"la dek-kvina de decembro, mil okcent kvindek naŭ"

Translation:December fifteenth, eighteen fifty-nine

June 1, 2015

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That's Dr. Zamenhof's birthday!


Ah, I was wondering the signifigance


Mi ne sciis ĝin, dankon!


La naskiĝtago de Doktoro Esperanto!


Ooh, that was also the year of Charles Darwin's "On the Origin of Species"! But that was November 24th :)


Am I the only one who is completely unable to hear the k in dek? :(


I hear it distinctly as well as all the letters - but this is written three years after that comment, I do not know if it was the same recording three years ago.


Isn't "mil okcent" translated to: "one thousand eight hundred"?

How is this translated to "eighteen" then?


Duo is translating the way of saying a year in Esperanto to the way of saying a year in English rather than directly translating it as "one thousand eight hundred fifty-nine"

I don't really like it either, but if they hadn't done it I don't think I would've realized it was a date


"eighteen" is used to represent the two first digits of 1859 in the English verbal representation of 1859. Esperanto represents 1859 in its own independent way, not having to translate literally the way it is done in English.


because the report button didn't have an option:

I put December 25, 1959, and got it right.


Why not "dek ok kvindek naŭ" or something alike?


I don't think that's an acceptable way of saying an year in Esperanto. You have to say it like a number.

  • 2314

Saying years like that is a quirk of English. Just about every other language treats years as single numbers. (e.g. 1999 would be said as "one thousand nine hundred ninety-nine" in every language except for English.) Since the English way is more complicated to learn and extremely rare, Esperanto doesn't use it.


@tvindy, yes you hre right about the quirkness of English (not just for 'year numbers'), but at least for the langs I am pretty fluid in, that way of pronouncing the year is the exception, at least partly. For example in French, ''for years between 1100 and 1999, there are two equally valid options'':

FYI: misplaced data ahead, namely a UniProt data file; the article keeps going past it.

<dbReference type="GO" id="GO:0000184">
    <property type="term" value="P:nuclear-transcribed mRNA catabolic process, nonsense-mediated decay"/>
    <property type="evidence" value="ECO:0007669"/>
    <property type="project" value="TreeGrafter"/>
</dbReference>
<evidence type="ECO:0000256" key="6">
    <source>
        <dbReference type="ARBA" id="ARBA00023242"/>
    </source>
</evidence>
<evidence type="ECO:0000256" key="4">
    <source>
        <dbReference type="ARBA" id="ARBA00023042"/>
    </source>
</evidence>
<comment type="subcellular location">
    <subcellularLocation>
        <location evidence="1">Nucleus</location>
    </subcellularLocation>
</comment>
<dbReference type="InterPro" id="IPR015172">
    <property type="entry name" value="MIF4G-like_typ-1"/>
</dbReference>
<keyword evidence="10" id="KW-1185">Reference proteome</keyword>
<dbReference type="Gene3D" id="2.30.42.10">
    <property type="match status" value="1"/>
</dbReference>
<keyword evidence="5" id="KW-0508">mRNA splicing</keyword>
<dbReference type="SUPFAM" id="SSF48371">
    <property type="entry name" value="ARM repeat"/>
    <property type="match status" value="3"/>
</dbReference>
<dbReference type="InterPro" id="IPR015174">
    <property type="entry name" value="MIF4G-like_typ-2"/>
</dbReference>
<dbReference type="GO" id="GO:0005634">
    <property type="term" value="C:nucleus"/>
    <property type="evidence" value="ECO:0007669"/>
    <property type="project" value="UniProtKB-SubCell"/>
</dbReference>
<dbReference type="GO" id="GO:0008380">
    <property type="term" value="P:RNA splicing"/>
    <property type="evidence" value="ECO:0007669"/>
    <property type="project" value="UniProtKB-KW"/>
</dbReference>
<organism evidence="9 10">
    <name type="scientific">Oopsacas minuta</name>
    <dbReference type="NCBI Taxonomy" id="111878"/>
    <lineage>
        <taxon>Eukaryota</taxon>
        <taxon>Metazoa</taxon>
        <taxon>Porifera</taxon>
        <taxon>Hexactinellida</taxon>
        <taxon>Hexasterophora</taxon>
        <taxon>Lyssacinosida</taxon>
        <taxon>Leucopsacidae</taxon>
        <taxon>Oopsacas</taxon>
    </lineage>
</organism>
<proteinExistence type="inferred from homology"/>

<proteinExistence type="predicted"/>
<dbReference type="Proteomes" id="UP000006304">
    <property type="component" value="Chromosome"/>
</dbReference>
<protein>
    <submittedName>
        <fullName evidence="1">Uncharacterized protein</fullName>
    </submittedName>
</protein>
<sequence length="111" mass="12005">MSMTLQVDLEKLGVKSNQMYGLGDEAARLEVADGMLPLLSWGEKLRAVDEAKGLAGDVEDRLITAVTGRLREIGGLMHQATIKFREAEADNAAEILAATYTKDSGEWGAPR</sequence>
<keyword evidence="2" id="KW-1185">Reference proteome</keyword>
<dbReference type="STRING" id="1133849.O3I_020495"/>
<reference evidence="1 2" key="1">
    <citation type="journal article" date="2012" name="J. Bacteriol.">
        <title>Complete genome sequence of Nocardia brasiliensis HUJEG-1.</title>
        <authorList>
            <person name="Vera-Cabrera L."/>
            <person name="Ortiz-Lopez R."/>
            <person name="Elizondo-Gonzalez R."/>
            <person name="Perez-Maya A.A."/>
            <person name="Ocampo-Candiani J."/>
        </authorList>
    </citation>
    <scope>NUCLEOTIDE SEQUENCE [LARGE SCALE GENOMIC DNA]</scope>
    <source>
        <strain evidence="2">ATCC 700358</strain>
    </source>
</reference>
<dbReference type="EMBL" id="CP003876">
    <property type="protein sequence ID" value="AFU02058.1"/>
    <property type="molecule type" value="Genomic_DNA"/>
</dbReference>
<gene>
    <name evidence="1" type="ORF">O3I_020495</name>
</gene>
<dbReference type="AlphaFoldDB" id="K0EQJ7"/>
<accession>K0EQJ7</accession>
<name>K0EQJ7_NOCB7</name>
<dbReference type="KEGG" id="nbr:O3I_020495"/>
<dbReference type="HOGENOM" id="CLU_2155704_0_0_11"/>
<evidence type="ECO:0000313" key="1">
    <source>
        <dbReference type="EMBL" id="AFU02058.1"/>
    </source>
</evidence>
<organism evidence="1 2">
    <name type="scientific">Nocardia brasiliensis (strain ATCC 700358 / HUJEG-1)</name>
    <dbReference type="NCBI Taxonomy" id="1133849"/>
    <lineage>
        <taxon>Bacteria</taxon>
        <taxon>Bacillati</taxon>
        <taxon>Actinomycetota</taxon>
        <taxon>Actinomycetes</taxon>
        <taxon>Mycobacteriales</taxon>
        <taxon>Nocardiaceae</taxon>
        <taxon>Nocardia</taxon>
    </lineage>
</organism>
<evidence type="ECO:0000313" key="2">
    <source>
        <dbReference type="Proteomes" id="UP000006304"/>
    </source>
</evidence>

• ''19 hundred 99''
  • ''1000, 900, 99''

, but before and after that intervall your (the second: mille neuf cent quatre-vingts dix neuf) sure is correct.

In German and in nordic langs that I know:

  • ~''19 hundred 99''

just mina deux cents...


In studying Esperanto, I often think "Wow, that's a weird way of saying that!", but then I realize that it's the English phrase that's weird and Esperanto is more logical.


Was that not accepted? I don't know why… Perhaps numbers are only said one way in Esperanto. Everything else tends to be quite standardised for of learning, so it wouldn't surprise me.

I think, technically, saying "eighteen fifty nine" or "eighteen hundred (and) fifty nine" could be considered slang of a kind, or just lazy, whereas "one thousand eight hundred and fifty nine" would be proper.


The idea could be that, to simplify, Esperanto represents a number by using a word for each digit.

1 8 5 9

mil okcent kvindek naŭ

I like it better than the various complications of various national languages.


What is the correct pronounce, "dek kvina" aŭ "dekvina"?


Correct writing is dek-kvina (one word by digit), but even if it woul be written dekvina, the pronounciation would be the same (tonical accent on the penultimate syllable, as for each word).


Isn't the 'k' just geminated like in Italian?

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